Bitcoin prices soared to a new high last week on the news there will be a futures market for the currency starting on Dec. 18. But not everyone is optimistic.
According to billionaire Thomas Peterffy, CEO of the brokerage giant Interactive Brokers (IBKR, +1.12%), there’s a small but very real possibility that a futures market for the volatile crypto-currency will cause the financial system to buckle and trigger a crisis similar to 2008.
Peterffy told Fortune he’s relayed his concerns, which he described in a full-page letter in the Wall Street Journal, to the head of the country’s commodities regulator, but was told the agency can’t do anything to slow down the launch of the new bitcoin products.
Clearing Houses Pose ‘Lehman’ Style Risk
When banks loaded up on too many worthless mortgage-backed securities, it triggered a series of insolvencies in 2008 — most notoriously at Lehman Brothers — and a full-blown financial crisis. Could bitcoin set off something similar?
Peterffy, who is one of the world’s richest men and is known as “the father of high speed trading,” believes a 2008-style chain reaction could arise from the bitcoin futures market. He fears the soon-to-be-launched futures contracts, which are intended to allow traders to hedge the price of bitcoin in the same way they do barrels of oil, lack adequate guardrails.
The focus of his fear is the clearing houses that settle futures contracts, and serve as backstops in the event one of the parties defaults on their obligation. If the price of bitcoin falls dramatically (as it has done in the past), the clearing houses could be left holding the bag for traders that bought contracts on the assumption the price would increase — and can’t cover the shortfall.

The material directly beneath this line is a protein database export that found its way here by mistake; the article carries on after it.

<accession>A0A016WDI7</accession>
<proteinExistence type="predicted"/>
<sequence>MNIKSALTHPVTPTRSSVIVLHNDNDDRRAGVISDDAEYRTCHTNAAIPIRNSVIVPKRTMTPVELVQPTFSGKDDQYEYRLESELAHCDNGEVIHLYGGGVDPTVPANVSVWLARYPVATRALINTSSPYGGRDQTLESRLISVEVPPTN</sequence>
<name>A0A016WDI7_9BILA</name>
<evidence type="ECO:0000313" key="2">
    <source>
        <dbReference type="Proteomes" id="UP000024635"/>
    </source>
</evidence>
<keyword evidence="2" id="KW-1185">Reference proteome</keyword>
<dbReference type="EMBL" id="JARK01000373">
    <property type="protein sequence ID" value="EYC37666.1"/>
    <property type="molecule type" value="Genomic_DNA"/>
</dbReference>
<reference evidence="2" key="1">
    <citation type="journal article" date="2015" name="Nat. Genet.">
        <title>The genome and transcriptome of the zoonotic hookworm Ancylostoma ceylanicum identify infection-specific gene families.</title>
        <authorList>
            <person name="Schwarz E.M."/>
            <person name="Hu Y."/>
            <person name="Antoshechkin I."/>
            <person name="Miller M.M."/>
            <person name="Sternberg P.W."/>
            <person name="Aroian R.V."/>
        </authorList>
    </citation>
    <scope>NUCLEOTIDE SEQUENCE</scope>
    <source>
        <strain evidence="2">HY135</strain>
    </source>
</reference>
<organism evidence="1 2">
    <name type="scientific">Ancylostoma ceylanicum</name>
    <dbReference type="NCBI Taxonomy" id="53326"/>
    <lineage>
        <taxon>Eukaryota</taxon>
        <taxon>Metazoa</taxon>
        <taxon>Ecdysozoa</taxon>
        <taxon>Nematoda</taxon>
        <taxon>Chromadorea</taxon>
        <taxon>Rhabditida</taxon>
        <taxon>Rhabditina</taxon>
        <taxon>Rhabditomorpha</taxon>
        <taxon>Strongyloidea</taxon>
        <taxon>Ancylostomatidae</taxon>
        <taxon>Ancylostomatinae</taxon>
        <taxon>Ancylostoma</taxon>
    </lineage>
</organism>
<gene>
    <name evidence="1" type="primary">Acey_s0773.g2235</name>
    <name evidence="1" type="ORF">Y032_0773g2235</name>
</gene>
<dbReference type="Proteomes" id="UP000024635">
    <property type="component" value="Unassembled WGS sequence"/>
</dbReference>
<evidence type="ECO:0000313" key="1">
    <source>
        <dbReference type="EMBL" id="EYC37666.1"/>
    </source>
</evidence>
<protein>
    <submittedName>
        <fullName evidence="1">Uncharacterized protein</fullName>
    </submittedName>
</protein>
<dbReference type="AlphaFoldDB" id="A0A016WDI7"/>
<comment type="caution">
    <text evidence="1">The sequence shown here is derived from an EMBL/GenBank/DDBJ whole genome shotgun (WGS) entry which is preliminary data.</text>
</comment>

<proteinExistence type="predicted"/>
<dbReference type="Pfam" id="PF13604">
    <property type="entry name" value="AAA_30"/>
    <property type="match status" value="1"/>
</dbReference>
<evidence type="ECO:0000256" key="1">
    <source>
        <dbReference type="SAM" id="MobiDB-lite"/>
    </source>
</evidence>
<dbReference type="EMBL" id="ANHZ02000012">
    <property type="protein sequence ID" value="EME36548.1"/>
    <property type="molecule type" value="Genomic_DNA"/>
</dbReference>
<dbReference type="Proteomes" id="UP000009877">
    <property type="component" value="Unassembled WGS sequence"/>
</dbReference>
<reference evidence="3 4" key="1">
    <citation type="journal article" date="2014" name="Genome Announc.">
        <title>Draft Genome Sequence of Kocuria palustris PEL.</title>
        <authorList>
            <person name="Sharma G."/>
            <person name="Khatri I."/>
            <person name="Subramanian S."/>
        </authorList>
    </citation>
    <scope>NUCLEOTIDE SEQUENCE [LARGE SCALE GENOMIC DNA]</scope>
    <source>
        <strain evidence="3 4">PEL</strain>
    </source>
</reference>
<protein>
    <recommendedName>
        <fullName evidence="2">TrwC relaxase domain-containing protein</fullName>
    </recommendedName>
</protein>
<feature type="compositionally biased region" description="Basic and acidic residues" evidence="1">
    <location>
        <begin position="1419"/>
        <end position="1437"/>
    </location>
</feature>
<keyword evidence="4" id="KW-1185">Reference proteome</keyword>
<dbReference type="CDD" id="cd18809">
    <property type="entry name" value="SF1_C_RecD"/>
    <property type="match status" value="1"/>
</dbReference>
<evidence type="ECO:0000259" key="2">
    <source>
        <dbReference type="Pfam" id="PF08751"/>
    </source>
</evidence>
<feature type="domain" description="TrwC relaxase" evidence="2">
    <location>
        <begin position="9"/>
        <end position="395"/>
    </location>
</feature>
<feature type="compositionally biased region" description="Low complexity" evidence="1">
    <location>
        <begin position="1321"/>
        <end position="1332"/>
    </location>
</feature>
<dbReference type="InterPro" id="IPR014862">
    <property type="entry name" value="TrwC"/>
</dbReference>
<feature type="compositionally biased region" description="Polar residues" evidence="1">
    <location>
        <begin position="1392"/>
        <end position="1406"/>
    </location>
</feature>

While Peterffy says larger clearing houses could absorb this risk, he fears smaller ones might not. In the worst case, they would burn through their liquidity trying to cover bad bitcoin bets, and be unable to cover their obligations to clear futures contracts for other assets.
“The issue is they’re putting bitcoin in the same basket as U.S. Treasuries, stock index futures, and all the really serious products,” said Peterffy.
He’s not reassured by the fact the exchanges that will offer the futures contracts, CME Group Inc. (CME, +0.70%) and Cboe Global Markets (CBOE, -0.89%), will ask customers to post an usually high margin requirement of 35% for bitcoin. Peterffy says that price swings above that range will lead to defaults, and force clearinghouses to turn to the market to cover their position, which will in turn cause bitcoin prices to fall further.
A bitcoin-related liquidity crisis at smaller clearinghouses is not probable, Peterffy says. But if there is such a crisis, he warns it would quickly contaminate the rest of the financial system.
“My fear is in the unlikely event something like that happens, we’ll have something like Lehman Brothers — or worse,” he said.
Mark Zurack, a finance professor at Columbia University, believes Peterffy is sincere in his concerns but doesn’t think the a clearinghouse crisis will materialize. He does, however, worry about bitcoin’s volatility combined with the fact it is not tethered to any real-world asset.